What if that fighter doesn't die?
Recently in our AD&D2ed Game a wizard got kicked off the side of a cliff by a Rhemoraz. He landed in the bottom of a 100 foot gully, face first, on a broken spear being held by another unfortunate dead soul tossed there during the battle.
He was as they say well and truly dead. Before I had finished describing his fall I could hear the player tying up his new character over Skype.
That was a cut and dry death , the illusionist was in over his head and paid the ultimate price for party and kingdom. Pour some out for our fallen comrade, whats his name.
Not every character death is as cut and dry.
There are times when characters get the living crap beat out of them, but the situation is simply more mundane. Dice are fickle and even a careful player can get in over their heads pretty quickly.
Here is a proposal:
Use this If you are playing with characters anything over 5th level which I know is not high level by any means but it’s more about the player connection to the character than actual level. Once a character hits around 5th level, I have to assume the player has developed some affinity for it or else they would have done something suicidal and written up a new character.
If a player character falls below 0 hit points in a way that does not seem fitting to the status of the character (this would be a GM / Player discretion affair) And the party recovers the character.
Give the player an option:
Option One the character is dead:
Fair enough the player was not as connected to that character as you might have thought, cool your 12th level fighter got back stabbed by a thief, failed his poison save, and died alone in some shit filled city gutter .. heroic.
Option two Serious injury:
Perhaps the characters leg is broken, perhaps it's an arm, or some ribs. What ever the reason the character is going to be in bed for a while. The player is given a number of game sessions that the character must sit out. Give the player the option to play one of the characters followers or a party retainer. Give the player an excuse to take a break from the character that just went down in battle and try out a new character for a few games. At the end of the recovery period, the original character can com back with a good story and a cool new scar. The GM might want to subtract some attribute points or something of the sort, but that’s up the individual GM.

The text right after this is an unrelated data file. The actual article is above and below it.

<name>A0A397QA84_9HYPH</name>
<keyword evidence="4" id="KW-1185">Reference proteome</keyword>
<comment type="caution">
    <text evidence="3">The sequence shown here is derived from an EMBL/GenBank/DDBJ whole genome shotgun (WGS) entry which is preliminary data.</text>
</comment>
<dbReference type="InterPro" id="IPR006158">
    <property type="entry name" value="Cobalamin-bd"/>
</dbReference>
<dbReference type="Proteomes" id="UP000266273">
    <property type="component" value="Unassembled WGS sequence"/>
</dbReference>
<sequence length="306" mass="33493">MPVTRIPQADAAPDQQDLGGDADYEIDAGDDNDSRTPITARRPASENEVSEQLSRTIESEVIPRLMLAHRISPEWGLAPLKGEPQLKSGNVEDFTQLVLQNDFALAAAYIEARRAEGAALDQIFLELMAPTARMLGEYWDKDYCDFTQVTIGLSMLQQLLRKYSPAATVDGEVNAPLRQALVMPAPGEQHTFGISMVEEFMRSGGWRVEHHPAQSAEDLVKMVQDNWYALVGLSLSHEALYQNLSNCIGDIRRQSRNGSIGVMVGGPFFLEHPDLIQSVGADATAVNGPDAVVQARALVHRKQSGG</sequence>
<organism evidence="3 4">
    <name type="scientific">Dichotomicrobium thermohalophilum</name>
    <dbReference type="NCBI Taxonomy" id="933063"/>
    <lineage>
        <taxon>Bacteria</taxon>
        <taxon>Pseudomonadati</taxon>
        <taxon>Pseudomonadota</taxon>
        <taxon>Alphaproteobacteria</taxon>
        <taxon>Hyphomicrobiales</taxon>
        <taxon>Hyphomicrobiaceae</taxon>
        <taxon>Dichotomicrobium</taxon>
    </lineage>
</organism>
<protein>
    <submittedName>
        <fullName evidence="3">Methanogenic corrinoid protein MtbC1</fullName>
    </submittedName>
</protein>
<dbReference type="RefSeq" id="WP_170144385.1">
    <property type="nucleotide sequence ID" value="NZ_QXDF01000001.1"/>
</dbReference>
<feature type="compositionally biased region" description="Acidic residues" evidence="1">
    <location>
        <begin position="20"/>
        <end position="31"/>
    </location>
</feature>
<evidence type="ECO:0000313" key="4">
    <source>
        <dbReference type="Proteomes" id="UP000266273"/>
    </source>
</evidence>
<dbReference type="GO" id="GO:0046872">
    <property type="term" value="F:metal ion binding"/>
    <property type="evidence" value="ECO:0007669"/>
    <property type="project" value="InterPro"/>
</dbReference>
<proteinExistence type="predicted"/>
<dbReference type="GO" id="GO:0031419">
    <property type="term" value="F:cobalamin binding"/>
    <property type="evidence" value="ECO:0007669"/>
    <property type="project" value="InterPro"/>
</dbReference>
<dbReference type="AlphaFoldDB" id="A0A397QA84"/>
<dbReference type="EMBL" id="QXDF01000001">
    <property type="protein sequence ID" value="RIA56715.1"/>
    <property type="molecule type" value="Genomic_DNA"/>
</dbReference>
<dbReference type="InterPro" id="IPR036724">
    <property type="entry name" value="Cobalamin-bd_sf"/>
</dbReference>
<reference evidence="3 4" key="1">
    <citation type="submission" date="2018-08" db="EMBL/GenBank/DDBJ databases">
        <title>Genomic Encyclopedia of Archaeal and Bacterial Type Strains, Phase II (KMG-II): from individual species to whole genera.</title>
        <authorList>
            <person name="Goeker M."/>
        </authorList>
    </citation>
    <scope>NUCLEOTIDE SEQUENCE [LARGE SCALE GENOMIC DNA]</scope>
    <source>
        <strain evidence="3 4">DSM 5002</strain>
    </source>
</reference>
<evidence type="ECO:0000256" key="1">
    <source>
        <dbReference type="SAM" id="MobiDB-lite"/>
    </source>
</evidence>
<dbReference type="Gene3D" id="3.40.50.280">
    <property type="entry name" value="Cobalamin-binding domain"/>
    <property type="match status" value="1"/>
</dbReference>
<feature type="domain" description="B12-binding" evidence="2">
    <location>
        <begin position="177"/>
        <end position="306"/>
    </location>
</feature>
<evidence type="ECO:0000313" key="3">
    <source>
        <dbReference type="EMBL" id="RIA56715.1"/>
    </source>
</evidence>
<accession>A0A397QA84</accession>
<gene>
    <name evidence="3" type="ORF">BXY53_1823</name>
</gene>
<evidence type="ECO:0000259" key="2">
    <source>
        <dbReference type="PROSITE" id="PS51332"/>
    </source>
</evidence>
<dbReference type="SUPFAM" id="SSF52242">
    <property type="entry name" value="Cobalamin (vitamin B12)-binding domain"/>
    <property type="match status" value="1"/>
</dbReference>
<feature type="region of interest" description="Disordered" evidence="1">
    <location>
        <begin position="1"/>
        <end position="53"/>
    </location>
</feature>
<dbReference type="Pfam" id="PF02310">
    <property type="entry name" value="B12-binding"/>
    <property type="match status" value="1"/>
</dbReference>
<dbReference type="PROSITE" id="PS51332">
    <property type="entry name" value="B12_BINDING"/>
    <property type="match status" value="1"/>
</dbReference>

Option three the NPC rack:
The player might decide that the character has had a goo run and it's time for some new blood, but that the character is just to useful to let go of completely.
So the character can “retire” back to the parties home city. Open a bar, become a blacksmith, what ever. This is a good idea in that if your players are like mine they keep notes, notes that might contain information the party could use latter. If the old character is now a merchant in town, the party could go back to their old friend and ask about the information. The old party member might even become a source of new quests or adventure hooks. Either way I gives the part a solid connection to the home town.
This Idea becomes especially interesting as the original party members start to thin out through attrition, there might be one old timer left and a few new wet behind the ears characters traveling around with him.
How cool would it be to take the new guys to the a local farmer and introduce him as “Your old friend Muhdin who you used to adventure with.
”Muhadin was with me that night and he might remember where that abandon mine was located..”
It comes down to Hit points are not a direct measurement of how close to death the character is. It's not like every time a character looses a hit point one of his or her fingers gets lobbed off. (though that's awesome.)
HP are a measure of the ability to avoid damage, soak damage and ignore damage. So logically having 0 hit points does not have to mean your character's head falls off. (Or negative Hp if you swing that way, I use dead at 0 because I'm a prick)
Zero hit points could simply represent the inability to continue, the inability to adventure further, exhaustion, injury, a broken spirit, a failing of bravery. So why not let that character that has been built up has a history, has knowledge, has built in connections, become a resource for the campaign and continue on in some other capacity?
Thank you for reading , let me know what you think.
Give it a try.
Drop some knowledge in the comments section below.